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Ask DN: What prototyping tools do you use?

almost 4 years ago from , UX Designer

I know, InVision is cool, but what other prototyping tools do you recommend? What about Pixate? or Form? ...Thanks!

27 comments

  • Djordje VanjekDjordje Vanjek, almost 4 years ago

    FramerJS

    5 points
  • Luke Jackson, almost 4 years ago

    http://codepen.io ..perfect for straight to code UI prototyping

    3 points
  • Vladimir BabicVladimir Babic, almost 4 years ago

    If it's just showing intern what would be best practice I just sketch it on paper. But usually its UX pin for wireframes, Invision for displaying flow on screens and Principle for explaining developers what transitions to use.

    2 points
  • Terry Douglas, almost 4 years ago

    Axure, UX Pin, inVision :)... and pencil + paper

    2 points
  • Yohan Baillet, almost 4 years ago (edited almost 4 years ago )

    Using a lot of tools for lots of different cases

    • Framer JS for complex interactions
    • Hype for quick interactive prototype (the timeline and the possibility to play with the animation curves helps a lot). Also it's quicker than framer
    • After Effect for more complex animations
    • Invision to explain app flows
    • Flinto for a bit more advanced flows
    • Principle for micro interaction
    2 points
  • Ale UrrutiaAle Urrutia, almost 4 years ago (edited almost 4 years ago )

    As Terry Douglas said, Paper+pencil if you are working by yourself or InVision if working with a team or want client's feedback.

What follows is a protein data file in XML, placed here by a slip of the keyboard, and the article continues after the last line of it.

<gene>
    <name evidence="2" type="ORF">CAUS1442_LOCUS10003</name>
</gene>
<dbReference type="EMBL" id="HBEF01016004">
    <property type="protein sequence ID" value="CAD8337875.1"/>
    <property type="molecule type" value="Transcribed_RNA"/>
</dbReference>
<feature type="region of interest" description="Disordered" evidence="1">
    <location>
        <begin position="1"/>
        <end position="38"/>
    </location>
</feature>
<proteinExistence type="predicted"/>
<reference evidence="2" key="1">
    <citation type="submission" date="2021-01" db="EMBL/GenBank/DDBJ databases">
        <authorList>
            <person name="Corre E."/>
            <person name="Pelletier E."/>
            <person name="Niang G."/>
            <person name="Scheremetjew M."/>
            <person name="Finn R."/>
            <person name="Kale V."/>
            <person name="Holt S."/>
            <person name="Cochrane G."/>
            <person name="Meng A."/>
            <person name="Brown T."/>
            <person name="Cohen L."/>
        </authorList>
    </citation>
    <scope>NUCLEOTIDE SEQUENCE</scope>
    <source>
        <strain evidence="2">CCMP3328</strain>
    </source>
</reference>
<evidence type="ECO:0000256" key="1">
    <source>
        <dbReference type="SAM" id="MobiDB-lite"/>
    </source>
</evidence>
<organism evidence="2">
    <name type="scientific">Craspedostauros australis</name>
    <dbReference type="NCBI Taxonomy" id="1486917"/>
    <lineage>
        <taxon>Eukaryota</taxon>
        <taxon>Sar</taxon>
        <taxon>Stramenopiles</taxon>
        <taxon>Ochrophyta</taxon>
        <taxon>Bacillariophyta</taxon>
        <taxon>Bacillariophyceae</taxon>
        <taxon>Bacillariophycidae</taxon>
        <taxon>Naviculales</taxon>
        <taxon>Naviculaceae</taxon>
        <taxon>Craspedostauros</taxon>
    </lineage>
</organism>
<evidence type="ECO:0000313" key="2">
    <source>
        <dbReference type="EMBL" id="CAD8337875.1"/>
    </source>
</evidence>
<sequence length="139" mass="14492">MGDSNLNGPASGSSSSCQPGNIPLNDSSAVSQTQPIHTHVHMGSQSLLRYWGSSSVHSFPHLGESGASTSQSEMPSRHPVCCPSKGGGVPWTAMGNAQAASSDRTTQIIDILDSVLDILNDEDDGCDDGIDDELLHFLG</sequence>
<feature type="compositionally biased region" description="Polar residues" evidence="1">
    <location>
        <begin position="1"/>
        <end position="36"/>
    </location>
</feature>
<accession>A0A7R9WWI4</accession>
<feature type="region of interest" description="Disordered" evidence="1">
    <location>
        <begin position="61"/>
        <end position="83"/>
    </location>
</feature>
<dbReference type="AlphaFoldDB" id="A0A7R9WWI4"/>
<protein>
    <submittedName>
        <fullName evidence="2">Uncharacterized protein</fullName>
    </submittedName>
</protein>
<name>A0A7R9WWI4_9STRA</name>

Zurb's Foundation allows you to build prototypes as well.

    1 point
  • Andy MerskinAndy Merskin, almost 4 years ago (edited almost 4 years ago )
    • Marvel for simple non-linear screen flows
    • Tumult Hype for animations
    • Fully coded (Angular + jQuery w/ Flux-like structure) for advanced interactions and flows, data handling
    • Wires (not yet released) for all of the above. It's an open-source prototyping tool I'm currently building. ;)
    1 point
  • Peter Klaas VrieswijkPeter Klaas Vrieswijk, almost 4 years ago

    For bigger flows and complete prototypes for apps or websites I use Invision and for small interactions and animations, I use Principle. Really happy with Principle, compared to other programs it's really quick for small animations.

    1 point
  • Mark Harvey, almost 4 years ago

    I'm surprised and also not surprised nobody said Quartz Composer + Origami. By far and large the most fun I've had prototyping. The fastest I've ever got up and running from comp to live prototype and good hand off to developers.

    1 point
    • Thomaz Cardoso, almost 4 years ago

      Totally agree with you. I like framer, but it takes too much time to create simple transitions. QC + Origami is so fast to create and test quick interactions. Definitely my favorite.

      0 points
  • Jonathan SimcoeJonathan Simcoe, almost 4 years ago

    FramerJS.

    1 point
  • Jon DarkeJon Darke, almost 4 years ago

    Depends what you hope to achieve by creating the prototype, and what part of a project you are fulfilling. As a UX design agency delivering fully resolved solutions for clients our process includes:

    1. Pen & paper
    2. Balsamiq mockups exported & connected in invision
    3. Photoshop UI designs connected in invision
    4. HTML/CSS prototypes, build bespoke
    1 point
  • Vinicius LeitaoVinicius Leitao, almost 4 years ago

    It depends on the objetives of the prototype

    • Marvel or InVision for simple prototypes and just screen flows